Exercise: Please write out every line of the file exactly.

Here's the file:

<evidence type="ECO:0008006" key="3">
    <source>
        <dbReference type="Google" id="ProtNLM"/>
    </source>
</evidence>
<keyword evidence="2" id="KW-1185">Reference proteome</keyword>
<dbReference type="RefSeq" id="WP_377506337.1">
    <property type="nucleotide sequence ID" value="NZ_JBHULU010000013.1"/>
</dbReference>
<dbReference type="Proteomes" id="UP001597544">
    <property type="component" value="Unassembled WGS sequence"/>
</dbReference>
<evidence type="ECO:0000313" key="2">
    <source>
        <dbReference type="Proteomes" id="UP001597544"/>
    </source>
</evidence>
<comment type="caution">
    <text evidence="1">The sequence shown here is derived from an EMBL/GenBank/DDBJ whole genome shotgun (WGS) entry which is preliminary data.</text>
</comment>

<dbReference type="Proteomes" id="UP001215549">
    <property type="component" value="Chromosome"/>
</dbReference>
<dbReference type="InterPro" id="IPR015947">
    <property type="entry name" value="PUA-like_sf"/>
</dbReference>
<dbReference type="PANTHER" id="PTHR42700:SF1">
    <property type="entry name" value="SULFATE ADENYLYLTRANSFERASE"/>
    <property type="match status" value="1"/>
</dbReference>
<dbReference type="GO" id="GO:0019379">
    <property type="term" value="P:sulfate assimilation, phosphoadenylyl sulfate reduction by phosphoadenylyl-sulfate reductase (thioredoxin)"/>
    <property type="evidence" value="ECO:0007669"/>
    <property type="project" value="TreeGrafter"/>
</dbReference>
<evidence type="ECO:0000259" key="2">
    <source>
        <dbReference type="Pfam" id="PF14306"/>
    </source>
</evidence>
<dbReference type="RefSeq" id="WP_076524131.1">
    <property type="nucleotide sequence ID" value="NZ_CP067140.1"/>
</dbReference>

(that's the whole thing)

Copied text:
<evidence type="ECO:0008006" key="3">
    <source>
        <dbReference type="Google" id="ProtNLM"/>
    </source>
</evidence>
<keyword evidence="2" id="KW-1185">Reference proteome</keyword>
<dbReference type="RefSeq" id="WP_377506337.1">
    <property type="nucleotide sequence ID" value="NZ_JBHULU010000013.1"/>
</dbReference>
<dbReference type="Proteomes" id="UP001597544">
    <property type="component" value="Unassembled WGS sequence"/>
</dbReference>
<evidence type="ECO:0000313" key="2">
    <source>
        <dbReference type="Proteomes" id="UP001597544"/>
    </source>
</evidence>
<comment type="caution">
    <text evidence="1">The sequence shown here is derived from an EMBL/GenBank/DDBJ whole genome shotgun (WGS) entry which is preliminary data.</text>
</comment>

<dbReference type="Proteomes" id="UP001215549">
    <property type="component" value="Chromosome"/>
</dbReference>
<dbReference type="InterPro" id="IPR015947">
    <property type="entry name" value="PUA-like_sf"/>
</dbReference>
<dbReference type="PANTHER" id="PTHR42700:SF1">
    <property type="entry name" value="SULFATE ADENYLYLTRANSFERASE"/>
    <property type="match status" value="1"/>
</dbReference>
<dbReference type="GO" id="GO:0019379">
    <property type="term" value="P:sulfate assimilation, phosphoadenylyl sulfate reduction by phosphoadenylyl-sulfate reductase (thioredoxin)"/>
    <property type="evidence" value="ECO:0007669"/>
    <property type="project" value="TreeGrafter"/>
</dbReference>
<evidence type="ECO:0000259" key="2">
    <source>
        <dbReference type="Pfam" id="PF14306"/>
    </source>
</evidence>
<dbReference type="RefSeq" id="WP_076524131.1">
    <property type="nucleotide sequence ID" value="NZ_CP067140.1"/>
</dbReference>